New Classics: The 9093 Teakettle
We could spout off about this kettle's postmodern lines and cheeky design note here, but the 28 years in production speak for themselves
Houzz Contributor. Hi There! I currently live in a 1920s cottage in Atlanta that I'll describe as "collected." I got into design via Landscape Architecture, which I studied at the University of Virginia. I've been writing about design online for quite a few years over at Hatch: The Design Public Blog.
Houzz Contributor. Hi There! I currently live in a 1920s cottage in Atlanta... More »
In 1985 The Cosby Show was number one in the ratings, the Live Aid concert happened, Back to the Future was the highest-grossing movie, I was sporting a short, asymmetrical New Wave hairdo and Michael Graves became the first American designer to create an object for Alessi. It was a clever teakettle designed for mass production, and to date it has outsold every other Alessi item. It's a sleek design with a whimsical bird whistle at the end of the spout. You'd be amazed at the range of kitchen styles it fits into; take a look below while I do the math on how many bad hair trends its style has outlasted (really big perms came next) ...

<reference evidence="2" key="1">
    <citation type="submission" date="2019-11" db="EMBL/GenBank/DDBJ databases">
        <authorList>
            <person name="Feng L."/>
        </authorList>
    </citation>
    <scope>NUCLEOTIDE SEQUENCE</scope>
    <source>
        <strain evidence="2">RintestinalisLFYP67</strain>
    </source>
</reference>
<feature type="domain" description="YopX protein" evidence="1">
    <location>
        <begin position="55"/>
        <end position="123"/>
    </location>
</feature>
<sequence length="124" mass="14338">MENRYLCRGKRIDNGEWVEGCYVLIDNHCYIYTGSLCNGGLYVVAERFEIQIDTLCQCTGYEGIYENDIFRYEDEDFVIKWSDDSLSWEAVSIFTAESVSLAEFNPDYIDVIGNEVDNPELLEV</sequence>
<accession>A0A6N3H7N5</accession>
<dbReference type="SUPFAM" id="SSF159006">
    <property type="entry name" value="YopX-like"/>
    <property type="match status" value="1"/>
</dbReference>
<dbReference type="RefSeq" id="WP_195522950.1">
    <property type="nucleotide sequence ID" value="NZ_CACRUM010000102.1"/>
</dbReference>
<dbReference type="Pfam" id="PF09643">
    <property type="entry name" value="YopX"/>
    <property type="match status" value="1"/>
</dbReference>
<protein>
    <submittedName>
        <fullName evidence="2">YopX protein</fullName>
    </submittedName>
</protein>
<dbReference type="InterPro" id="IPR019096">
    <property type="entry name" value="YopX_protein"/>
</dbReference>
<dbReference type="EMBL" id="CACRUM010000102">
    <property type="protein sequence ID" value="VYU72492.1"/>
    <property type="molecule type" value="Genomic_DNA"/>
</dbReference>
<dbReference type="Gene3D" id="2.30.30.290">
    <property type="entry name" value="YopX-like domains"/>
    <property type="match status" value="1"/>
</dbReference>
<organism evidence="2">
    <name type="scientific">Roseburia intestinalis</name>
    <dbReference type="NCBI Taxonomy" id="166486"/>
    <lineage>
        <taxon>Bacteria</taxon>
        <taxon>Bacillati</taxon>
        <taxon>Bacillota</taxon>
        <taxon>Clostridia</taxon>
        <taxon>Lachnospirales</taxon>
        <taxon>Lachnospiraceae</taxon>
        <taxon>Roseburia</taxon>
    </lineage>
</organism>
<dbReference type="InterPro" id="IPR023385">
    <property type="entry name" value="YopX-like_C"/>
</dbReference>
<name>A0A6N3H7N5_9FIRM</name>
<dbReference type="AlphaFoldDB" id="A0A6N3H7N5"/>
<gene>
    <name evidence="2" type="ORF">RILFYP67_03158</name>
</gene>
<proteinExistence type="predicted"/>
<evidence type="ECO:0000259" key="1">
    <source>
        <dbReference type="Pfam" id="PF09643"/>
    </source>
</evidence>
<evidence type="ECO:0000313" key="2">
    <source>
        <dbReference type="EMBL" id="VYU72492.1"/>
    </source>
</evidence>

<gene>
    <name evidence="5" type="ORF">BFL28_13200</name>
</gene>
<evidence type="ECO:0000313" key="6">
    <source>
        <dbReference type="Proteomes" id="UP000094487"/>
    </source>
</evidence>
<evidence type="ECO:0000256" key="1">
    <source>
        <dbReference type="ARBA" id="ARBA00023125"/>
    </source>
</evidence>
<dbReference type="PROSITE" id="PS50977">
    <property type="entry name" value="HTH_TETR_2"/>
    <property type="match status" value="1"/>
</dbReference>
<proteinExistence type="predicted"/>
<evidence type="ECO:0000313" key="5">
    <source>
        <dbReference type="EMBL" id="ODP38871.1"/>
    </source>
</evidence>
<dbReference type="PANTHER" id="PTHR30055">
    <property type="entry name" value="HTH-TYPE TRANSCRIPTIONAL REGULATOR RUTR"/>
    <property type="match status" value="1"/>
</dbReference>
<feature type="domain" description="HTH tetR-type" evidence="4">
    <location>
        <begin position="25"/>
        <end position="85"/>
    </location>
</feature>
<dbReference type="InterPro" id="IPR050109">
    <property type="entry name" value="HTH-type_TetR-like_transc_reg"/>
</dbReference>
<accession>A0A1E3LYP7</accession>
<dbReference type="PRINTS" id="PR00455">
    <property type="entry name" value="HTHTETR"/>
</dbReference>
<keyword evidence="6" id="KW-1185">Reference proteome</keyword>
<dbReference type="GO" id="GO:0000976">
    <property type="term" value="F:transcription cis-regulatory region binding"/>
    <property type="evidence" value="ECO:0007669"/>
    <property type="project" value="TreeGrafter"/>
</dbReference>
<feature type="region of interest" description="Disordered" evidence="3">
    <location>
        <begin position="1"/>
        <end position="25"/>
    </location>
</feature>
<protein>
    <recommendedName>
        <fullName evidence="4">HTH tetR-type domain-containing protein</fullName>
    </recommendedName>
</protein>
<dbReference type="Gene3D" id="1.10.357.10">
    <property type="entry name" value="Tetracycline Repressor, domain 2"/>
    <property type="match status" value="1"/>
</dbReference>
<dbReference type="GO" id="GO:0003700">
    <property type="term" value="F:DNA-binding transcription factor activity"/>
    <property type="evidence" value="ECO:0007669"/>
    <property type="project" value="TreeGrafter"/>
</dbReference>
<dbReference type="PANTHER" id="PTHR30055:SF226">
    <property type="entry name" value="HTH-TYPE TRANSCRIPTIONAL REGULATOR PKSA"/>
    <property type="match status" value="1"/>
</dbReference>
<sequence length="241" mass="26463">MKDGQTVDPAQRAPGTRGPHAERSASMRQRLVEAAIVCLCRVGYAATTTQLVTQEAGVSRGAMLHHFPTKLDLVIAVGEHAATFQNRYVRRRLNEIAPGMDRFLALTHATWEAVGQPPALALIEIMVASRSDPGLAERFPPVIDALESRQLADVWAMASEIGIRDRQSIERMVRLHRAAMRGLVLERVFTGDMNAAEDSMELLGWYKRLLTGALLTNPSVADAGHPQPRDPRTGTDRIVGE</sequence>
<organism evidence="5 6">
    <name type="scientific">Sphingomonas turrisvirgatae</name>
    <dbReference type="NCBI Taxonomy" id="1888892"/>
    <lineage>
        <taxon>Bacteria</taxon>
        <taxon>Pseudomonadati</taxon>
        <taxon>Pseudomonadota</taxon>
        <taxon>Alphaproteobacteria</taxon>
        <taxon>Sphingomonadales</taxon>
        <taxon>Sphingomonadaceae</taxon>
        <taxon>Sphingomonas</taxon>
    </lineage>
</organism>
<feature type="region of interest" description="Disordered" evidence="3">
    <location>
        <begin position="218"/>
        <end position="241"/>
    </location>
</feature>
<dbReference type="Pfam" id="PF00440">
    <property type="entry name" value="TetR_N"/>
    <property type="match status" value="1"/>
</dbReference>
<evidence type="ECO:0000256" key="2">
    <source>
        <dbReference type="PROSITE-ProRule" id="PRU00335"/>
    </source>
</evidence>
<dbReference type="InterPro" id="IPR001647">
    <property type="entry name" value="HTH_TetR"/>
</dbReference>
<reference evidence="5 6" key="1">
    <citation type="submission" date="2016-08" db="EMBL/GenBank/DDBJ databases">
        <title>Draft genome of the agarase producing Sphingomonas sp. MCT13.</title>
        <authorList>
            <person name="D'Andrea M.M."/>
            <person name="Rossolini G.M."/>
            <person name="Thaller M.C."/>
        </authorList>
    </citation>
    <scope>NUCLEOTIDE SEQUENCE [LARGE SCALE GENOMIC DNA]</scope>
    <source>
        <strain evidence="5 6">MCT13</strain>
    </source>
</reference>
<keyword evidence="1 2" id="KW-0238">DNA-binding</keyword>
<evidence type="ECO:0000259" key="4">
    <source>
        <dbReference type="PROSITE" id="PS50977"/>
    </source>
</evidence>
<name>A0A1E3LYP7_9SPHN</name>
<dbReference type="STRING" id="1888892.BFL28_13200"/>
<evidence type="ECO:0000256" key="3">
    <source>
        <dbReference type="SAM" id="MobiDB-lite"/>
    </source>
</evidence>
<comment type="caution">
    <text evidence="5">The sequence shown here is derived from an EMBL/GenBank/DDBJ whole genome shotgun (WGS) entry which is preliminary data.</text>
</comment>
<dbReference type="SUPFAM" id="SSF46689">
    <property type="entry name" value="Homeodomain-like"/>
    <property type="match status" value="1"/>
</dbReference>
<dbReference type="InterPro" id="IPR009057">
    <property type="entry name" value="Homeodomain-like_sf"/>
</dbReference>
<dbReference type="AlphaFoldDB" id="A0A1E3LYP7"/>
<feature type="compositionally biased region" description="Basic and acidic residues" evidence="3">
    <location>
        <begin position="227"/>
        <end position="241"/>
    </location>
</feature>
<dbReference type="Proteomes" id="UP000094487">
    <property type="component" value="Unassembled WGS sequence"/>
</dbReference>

The teakettle's design gives a postmodern wink; it's a sleek mirrored-steel kettle of very careful geometry and proportions, but then it has this functional blue plastic handle letting you know it's OK to touch that part, and a red cartoonish bird that screeches at you when the water is ready. I wonder if these color choices were Graves' way of injecting a little bit of USA into the iconic Italian company's product line.
This kitchen looks as though it could have been inspired by Graves' kettle, with its stainless steel elements and beautiful use of blue.
The kettle is right at home being one of the only decorative objects in a minimalist kitchen.
The kettle is composed of 18/10 polished stainless steel and measures 8 1/2 inches in diameter and 9 inches high. The tapered design is efficient for boiling water quickly.
It also works well in contemporary kitchens full of warm wood accents.
A shiny steel backsplash reflects the kettle here. Another new classic we've explored recently are the chairs in this kitchen. They are Hat Trick Chairs by a starchitect and product-designer colleague of Graves, Frank Gehry.
The 9093 also adds a pop of postmodern charm to transitional kitchens.
The kettle holds its own in a country-style kitchen — perhaps because it has a tiny critter atop its spout.
The holding-its-own statement is true whether the kettle is in a room with full-on country charm or one with subtle country touches, like this one. Chances are, one of these would work in your kitchen too; at 28 years old, it's the most popular teakettle seen in Houzz kitchen photos.
Ideabook updated on Jan. 29, 2013.
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